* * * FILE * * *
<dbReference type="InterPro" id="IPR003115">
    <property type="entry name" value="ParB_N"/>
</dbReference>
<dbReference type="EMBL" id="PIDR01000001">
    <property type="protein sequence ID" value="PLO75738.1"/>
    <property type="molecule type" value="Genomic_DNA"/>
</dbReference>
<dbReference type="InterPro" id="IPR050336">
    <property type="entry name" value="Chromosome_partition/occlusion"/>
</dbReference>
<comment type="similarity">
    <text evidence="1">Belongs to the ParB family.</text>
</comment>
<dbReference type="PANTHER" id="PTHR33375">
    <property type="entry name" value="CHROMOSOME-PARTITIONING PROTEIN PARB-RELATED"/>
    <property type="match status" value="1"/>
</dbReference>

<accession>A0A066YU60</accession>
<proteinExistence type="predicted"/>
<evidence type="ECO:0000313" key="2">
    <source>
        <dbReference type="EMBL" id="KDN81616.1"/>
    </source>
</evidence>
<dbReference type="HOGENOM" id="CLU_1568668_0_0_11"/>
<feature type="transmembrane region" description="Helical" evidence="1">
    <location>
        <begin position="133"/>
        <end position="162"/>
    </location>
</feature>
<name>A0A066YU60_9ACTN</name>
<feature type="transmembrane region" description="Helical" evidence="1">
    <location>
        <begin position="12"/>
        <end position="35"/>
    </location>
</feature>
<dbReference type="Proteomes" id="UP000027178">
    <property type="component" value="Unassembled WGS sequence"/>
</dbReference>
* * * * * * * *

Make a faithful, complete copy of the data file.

<dbReference type="InterPro" id="IPR003115">
    <property type="entry name" value="ParB_N"/>
</dbReference>
<dbReference type="EMBL" id="PIDR01000001">
    <property type="protein sequence ID" value="PLO75738.1"/>
    <property type="molecule type" value="Genomic_DNA"/>
</dbReference>
<dbReference type="InterPro" id="IPR050336">
    <property type="entry name" value="Chromosome_partition/occlusion"/>
</dbReference>
<comment type="similarity">
    <text evidence="1">Belongs to the ParB family.</text>
</comment>
<dbReference type="PANTHER" id="PTHR33375">
    <property type="entry name" value="CHROMOSOME-PARTITIONING PROTEIN PARB-RELATED"/>
    <property type="match status" value="1"/>
</dbReference>

<accession>A0A066YU60</accession>
<proteinExistence type="predicted"/>
<evidence type="ECO:0000313" key="2">
    <source>
        <dbReference type="EMBL" id="KDN81616.1"/>
    </source>
</evidence>
<dbReference type="HOGENOM" id="CLU_1568668_0_0_11"/>
<feature type="transmembrane region" description="Helical" evidence="1">
    <location>
        <begin position="133"/>
        <end position="162"/>
    </location>
</feature>
<name>A0A066YU60_9ACTN</name>
<feature type="transmembrane region" description="Helical" evidence="1">
    <location>
        <begin position="12"/>
        <end position="35"/>
    </location>
</feature>
<dbReference type="Proteomes" id="UP000027178">
    <property type="component" value="Unassembled WGS sequence"/>
</dbReference>